Hi! I saw your small film and I was wondering if you could provide background information to it? I really loved the style and animation and the ending left me feeling so shocked bc I did not expect it to end the way it did. (It was p sad)
Hi! I hope you don’t mind if I post this publicly, I’ve had a few questions like this so I’ll give you guys some background on how it was made/my original intention. If you’re interested, I’ve put a lot of my development work in this tag.
From very early on in my development process I wanted to do some kind of fairytale. I wanted it to be kind of spooky, kind of sad, and kinda contemplative. I love the fluid nature of folk tales and myths and lore, in that they represent generations of fear and wonder being passed on and on and changed to represent the natures of the people telling them. I also love how environment-based they are. Some of my favourite stories growing up were stories those where the environment itself was a powerful narrative force.
While looking for a fairytale to use as a baseline, I was recommended William Allingham’s ‘The Fairies’, which is where my title ended up coming from. I’d already been looking at stuff from Midsummer Night’s Dream and a favourite play of mine, ‘The Weir’, both of which alight on the topic of changelings, and it felt like a good place to start. Irish fairytales came up again and again, and it’s along those lines that I did the bulk of my research. Originally, my film was going to be majorly based on these lines:
They stole little Bridget/For seven years long;/When she came down again/Her friends were all gone./They took her lightly back,/Between the night and morrow/They thought that she was fast asleep,/But she was dead with sorrow./They have kept her ever since/Deep within the lake,/On a bed of flag-leaves,/Watching till she wake.
The little girl in my film was referred to as Bridget throughout my production process, to my mind she is a changeling child taken long before the setting of the film. Originally the story was going to be about a traveller haunted by a ghostly girl, and who eventually discovers her body, kept preserved in the woods by fairies for years. Fairies are a chaotic, natural force, they’re a living embodiment of the environment they’re conjured out of. To my mind they’re completely amoral, they have no understanding nor interest in the consequences of their actions, which is also a trait I associate with young children. Combining those two forces to make Bridget my antagonist felt like a better way to upset my audience’s idea of right and wrong. Ultimately, Bridget is not ill intended, she’s not trying to trick the mother, she’s not trying to kill the baby. What she wants is a friend, and she just happens to have supernatural forces at her disposal to make that happen.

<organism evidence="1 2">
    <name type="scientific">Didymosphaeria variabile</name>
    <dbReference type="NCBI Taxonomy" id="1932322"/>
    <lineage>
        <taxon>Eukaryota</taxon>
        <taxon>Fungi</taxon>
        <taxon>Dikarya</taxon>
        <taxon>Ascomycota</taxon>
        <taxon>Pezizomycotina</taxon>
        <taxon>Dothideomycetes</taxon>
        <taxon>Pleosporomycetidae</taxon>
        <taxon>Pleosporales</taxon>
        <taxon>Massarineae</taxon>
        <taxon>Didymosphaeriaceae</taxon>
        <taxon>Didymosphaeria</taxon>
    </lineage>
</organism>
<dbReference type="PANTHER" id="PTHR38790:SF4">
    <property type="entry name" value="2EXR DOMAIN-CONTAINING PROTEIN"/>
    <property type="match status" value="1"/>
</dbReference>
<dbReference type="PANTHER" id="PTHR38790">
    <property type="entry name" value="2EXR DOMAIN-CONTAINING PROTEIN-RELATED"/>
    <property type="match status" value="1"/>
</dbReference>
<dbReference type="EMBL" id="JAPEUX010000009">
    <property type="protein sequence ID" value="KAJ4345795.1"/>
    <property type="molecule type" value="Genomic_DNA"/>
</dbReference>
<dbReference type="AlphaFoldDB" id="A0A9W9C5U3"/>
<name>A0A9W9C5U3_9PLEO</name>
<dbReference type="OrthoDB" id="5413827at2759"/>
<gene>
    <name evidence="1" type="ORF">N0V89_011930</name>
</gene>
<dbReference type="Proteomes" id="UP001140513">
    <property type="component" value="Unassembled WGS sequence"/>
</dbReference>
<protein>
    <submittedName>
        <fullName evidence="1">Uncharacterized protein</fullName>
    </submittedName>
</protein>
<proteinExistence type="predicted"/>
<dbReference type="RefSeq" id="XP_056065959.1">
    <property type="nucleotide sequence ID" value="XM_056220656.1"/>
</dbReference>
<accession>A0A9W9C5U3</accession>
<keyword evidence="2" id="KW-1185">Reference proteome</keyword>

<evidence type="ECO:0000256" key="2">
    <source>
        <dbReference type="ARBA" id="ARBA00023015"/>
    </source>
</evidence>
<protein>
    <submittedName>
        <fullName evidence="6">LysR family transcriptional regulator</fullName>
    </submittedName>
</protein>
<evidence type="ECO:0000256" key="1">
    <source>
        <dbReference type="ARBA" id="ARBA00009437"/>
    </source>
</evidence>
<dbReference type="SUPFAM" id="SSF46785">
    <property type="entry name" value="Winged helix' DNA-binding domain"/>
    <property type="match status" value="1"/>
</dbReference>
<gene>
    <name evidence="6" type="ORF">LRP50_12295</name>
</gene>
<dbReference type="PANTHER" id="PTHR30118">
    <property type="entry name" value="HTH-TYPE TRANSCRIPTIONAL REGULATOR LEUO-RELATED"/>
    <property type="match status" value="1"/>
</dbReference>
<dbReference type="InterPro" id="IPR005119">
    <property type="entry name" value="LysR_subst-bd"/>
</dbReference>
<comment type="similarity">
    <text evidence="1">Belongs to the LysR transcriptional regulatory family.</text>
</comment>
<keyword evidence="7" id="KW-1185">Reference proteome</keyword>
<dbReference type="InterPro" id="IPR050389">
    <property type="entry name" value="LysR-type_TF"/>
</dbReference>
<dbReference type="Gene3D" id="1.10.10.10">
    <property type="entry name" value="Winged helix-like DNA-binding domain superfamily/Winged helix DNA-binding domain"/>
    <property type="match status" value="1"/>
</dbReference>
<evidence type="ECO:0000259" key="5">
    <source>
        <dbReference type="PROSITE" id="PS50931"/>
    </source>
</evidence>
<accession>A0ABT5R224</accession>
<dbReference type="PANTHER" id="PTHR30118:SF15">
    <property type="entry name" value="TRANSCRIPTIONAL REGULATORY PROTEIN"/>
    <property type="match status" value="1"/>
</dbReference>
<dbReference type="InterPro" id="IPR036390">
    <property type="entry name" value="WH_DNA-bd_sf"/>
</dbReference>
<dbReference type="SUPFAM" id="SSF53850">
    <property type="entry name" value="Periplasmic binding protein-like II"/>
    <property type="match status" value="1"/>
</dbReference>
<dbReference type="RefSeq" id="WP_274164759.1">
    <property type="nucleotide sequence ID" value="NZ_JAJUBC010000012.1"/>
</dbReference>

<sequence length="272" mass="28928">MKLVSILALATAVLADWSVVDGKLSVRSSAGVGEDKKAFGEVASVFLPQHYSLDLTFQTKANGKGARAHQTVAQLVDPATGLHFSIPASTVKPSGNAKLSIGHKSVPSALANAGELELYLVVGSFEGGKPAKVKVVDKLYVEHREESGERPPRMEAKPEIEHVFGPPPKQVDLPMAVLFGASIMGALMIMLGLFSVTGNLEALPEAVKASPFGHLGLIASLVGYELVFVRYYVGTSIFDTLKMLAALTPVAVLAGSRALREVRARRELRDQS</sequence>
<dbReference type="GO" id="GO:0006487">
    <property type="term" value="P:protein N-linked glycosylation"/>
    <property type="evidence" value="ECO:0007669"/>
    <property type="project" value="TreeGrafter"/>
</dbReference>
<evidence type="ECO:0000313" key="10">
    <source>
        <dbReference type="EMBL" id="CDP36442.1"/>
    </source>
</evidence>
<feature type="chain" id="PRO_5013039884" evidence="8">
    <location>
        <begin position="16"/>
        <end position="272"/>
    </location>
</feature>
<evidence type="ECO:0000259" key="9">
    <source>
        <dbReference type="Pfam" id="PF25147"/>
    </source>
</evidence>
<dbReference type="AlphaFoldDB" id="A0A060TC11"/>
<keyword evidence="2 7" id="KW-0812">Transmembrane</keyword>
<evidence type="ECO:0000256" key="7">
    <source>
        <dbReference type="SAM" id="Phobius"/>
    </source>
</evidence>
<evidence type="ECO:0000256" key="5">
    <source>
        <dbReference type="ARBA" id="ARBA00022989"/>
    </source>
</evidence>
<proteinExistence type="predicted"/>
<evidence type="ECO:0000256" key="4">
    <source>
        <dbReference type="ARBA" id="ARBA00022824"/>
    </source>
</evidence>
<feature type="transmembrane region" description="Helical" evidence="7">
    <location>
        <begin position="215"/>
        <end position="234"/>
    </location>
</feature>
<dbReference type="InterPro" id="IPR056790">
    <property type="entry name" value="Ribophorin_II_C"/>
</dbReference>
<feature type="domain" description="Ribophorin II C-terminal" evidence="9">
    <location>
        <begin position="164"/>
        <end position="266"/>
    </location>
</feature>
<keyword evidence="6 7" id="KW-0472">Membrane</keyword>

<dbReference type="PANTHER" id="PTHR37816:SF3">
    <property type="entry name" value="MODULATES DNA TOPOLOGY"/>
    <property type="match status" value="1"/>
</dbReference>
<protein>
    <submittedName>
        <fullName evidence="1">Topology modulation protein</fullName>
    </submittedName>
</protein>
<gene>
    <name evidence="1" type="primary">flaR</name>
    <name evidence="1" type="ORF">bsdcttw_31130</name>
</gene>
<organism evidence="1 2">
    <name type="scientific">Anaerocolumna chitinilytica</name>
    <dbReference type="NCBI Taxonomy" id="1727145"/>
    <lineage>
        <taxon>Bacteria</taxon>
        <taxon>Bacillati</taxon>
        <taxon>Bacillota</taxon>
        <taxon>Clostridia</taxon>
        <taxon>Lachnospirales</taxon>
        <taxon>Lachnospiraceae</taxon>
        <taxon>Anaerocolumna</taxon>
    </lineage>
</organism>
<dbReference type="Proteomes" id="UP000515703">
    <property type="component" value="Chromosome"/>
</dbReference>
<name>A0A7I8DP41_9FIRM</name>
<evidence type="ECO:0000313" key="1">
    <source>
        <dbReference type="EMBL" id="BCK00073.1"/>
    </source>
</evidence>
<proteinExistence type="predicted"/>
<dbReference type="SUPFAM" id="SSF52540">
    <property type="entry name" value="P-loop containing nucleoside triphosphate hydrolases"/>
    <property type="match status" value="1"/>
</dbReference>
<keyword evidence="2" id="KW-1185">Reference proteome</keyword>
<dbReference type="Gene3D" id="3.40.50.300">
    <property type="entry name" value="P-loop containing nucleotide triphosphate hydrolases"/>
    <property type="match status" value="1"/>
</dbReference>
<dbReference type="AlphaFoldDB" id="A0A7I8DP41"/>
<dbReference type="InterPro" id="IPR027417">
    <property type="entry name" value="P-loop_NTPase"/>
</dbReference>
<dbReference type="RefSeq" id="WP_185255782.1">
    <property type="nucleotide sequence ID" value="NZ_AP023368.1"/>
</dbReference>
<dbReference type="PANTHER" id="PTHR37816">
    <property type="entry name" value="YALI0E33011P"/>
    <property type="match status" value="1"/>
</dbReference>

I wanted the film to feel like a fairytale, but not disney. My style and mood references were Ivan Bilibin’s illustrations, Ghibli films like Princess Mononoke and Spirited Away, Frederick McCubbin’s paintings, and Over the Garden Wall. I wanted it to address the pervasive nature of storytelling, and how it can alter our choices and perspective (the innkeeper turning the mother away at the beginning is both foreshadowing and a comment on those who turn away the weak out of exaggerated, ignorant fear), and the inalienable power of natural forces over human beings. The mother is distraught and grief-stricken, but Bridget, and the fairies, and the forest, don’t care. She is nothing to these greater forces; her loss is completely senseless and awful and yet there is no greater evil to rail against. I don’t know if I achieved it, but I wanted the only malicious choice made in the whole film to be the innkeeper’s. The mother is a victim of natural forces, but she is first and foremost the victim of human indifference to her suffering. You cannot hold the fairies responsible for the death of her child any more than you could hold a drought responsible for the deaths of environmental refugees. Those to blame are those who saw people in need and did nothing, or worse; turned them away.
Anyway this has gotten too long. Ultimately: I love horror stories, and I love nature as a narrative force, and I love examining storytelling as a moral tool, and to me, old fairytales encompass all of that. I wanted to make a spooky film with spooky woods and a spooky ghost child and that’s what I DID.